Afghanistan-Pakistan Relations




Abbottabad Commission

  • Members of the Abbottabad Commission expressed frustration in their inability to receive public statements on the May 2 raid on Osama bin Laden’s compound in Abbottabad. Justice Javed Iqbal lamented that the commission “assured them (the public) complete protection. We also guaranteed that their names would be kept secret if they so desired, but we did not get much response.” Local Abbottabad journalists have speculated that the compound’s distance from the city and tight security measures may have prevented locals from coming forward with statements.[14]

Protests in Kashmir

  • Residents of the Neelum Valley region of Pakistani-administered Kashmir have been staging protests in opposition to the increasing number of militants “flocking to the area and crossing into Indian-administered Kashmir to launch attacks.” Locals told BBC that they believed the majority of militants were from Punjab province, judging by their “language and dress.” Residents remain fearful that militant activity may endanger a 2003 ceasefire between Pakistan and India and that they become victims of retaliatory attacks by Indian soldiers.[15]

[1]Senior al Qaeda militant killed in US drone strike.” Dawn, September 15, 2011. Available at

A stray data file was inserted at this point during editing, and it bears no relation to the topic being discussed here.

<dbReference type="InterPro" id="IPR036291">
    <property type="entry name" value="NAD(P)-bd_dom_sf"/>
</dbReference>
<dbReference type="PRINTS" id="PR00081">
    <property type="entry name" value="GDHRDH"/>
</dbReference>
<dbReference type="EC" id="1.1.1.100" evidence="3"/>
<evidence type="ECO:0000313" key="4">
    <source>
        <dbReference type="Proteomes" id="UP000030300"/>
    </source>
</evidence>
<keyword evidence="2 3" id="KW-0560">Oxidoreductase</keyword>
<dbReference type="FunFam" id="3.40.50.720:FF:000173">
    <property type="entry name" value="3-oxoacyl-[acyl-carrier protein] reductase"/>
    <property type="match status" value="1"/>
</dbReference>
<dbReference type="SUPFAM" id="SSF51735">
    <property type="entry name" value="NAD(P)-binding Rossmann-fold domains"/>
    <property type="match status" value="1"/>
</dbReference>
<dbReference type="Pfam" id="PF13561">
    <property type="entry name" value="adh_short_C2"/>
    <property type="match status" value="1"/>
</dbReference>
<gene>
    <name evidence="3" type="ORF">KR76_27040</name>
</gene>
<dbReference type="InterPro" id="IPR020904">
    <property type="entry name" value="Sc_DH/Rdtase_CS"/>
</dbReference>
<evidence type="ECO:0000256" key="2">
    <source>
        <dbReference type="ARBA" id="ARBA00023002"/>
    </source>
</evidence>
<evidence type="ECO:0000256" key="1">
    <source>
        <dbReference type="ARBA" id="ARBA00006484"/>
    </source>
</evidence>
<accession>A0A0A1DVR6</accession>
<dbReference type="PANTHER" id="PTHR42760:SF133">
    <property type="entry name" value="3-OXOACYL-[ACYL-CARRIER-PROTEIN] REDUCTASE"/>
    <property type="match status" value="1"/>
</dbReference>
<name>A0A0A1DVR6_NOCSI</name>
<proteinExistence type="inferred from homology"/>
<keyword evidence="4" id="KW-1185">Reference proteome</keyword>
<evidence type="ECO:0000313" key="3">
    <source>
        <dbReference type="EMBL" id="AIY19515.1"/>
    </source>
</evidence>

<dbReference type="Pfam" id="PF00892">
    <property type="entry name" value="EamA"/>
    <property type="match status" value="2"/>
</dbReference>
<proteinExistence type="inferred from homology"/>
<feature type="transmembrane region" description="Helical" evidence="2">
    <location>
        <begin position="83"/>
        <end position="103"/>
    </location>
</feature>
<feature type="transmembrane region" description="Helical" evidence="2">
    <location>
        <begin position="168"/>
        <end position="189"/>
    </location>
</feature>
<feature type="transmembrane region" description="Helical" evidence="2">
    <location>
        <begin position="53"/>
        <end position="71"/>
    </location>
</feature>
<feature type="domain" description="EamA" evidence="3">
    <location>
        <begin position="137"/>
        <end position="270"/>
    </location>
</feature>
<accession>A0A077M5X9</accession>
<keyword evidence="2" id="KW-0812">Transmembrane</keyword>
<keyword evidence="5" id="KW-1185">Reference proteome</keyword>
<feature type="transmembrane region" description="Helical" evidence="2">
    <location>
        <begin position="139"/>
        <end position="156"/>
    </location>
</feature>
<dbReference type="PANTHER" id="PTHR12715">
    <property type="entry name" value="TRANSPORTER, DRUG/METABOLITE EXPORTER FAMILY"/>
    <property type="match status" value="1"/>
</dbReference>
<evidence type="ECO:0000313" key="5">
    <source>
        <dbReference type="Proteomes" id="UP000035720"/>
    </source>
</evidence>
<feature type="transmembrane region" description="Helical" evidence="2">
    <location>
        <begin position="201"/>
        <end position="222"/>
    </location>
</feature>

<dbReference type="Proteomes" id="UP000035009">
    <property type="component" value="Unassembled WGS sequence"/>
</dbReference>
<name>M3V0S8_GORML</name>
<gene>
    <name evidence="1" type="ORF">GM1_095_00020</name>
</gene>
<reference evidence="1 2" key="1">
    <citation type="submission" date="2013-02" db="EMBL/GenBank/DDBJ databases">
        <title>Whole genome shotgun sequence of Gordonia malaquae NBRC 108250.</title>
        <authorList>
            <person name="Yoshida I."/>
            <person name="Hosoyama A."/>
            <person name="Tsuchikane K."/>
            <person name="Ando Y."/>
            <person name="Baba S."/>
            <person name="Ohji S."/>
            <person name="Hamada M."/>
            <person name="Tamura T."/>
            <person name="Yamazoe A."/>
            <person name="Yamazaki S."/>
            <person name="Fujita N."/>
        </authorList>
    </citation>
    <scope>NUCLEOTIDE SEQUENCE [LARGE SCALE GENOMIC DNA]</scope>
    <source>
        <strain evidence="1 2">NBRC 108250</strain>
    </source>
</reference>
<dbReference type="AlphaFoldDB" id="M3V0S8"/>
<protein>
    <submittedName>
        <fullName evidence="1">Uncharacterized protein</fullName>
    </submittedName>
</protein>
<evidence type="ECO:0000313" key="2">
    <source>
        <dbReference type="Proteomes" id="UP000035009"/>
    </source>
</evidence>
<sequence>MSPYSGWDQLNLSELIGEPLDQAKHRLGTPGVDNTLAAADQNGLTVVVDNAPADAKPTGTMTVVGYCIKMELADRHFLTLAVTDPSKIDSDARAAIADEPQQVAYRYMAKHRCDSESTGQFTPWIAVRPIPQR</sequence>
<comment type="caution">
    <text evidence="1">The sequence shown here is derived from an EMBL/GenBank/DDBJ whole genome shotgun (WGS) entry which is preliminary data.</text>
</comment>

“No confirmation senior al Qaeda militant dead: Pakistan.” Dawn, September 16, 2011. Available at
[2] Zulfiqar Ali and Pazir Gul, “Differences crop up among Waziristan militant outfits.” Dawn, September 16, 2011. Available at
[4] “US designates IM FTO.” U.S. Department of State, September 15, 2011. Available at
[5] Khaleeq Kiani. “US stiffens opposition to Pak-Iran gas pipeline project.” Dawn, September 16, 2011. Available at
Khalid Mustaf. “US wants approval by Congress for Bhasha Dam funding.” The News, September 16, 2011. Available at
[6] Anthony Augustine. “Pakistan PM cancels U.S. visit due to floods.” Reuters, September 16, 2011. Available at
[7] Khan, Zia and Yousaf, Kamran. “Dialogue with Kabul: Islamabad wants border incursions stemmed.” Express Tribune, September 16, 2011. Available at
[8] Ibrahim Shinwari, “Four militants, two soldiers killed in Bara.” Dawn, September 16, 2011. Available at
[9] “8 held for attack on ISI officials.” The News, September 16, 2011. Available at
[10] “JSQM chief booked for keeping illegal arms.” Dawn, September 16, 2011. Available at. Hussain, “Interior Sindh towns remain closed”, The News, September 16, 2011. Available at
[11] “Rangers operation: 100 suspects rounded up in Karachi.” Express Tribune, September 16, 2011. Available at
[12] “Ebad welcomes ANP, MQM leaders positive statements.” Dawn, September 15, 2011. Available at
[13] “Awan, Altaf discuss political situation,” The News, September 16, 2011. Available at
[14] Syed Kosar Naqvi, “Commission dissatisfied with public response.”,The News, September 16, 2011. Available at
[15]Ilyas Khan.Anti-militant protests in Pakistan's Neelum valley (Kashmir).” BBC, September 15, 2011. Available at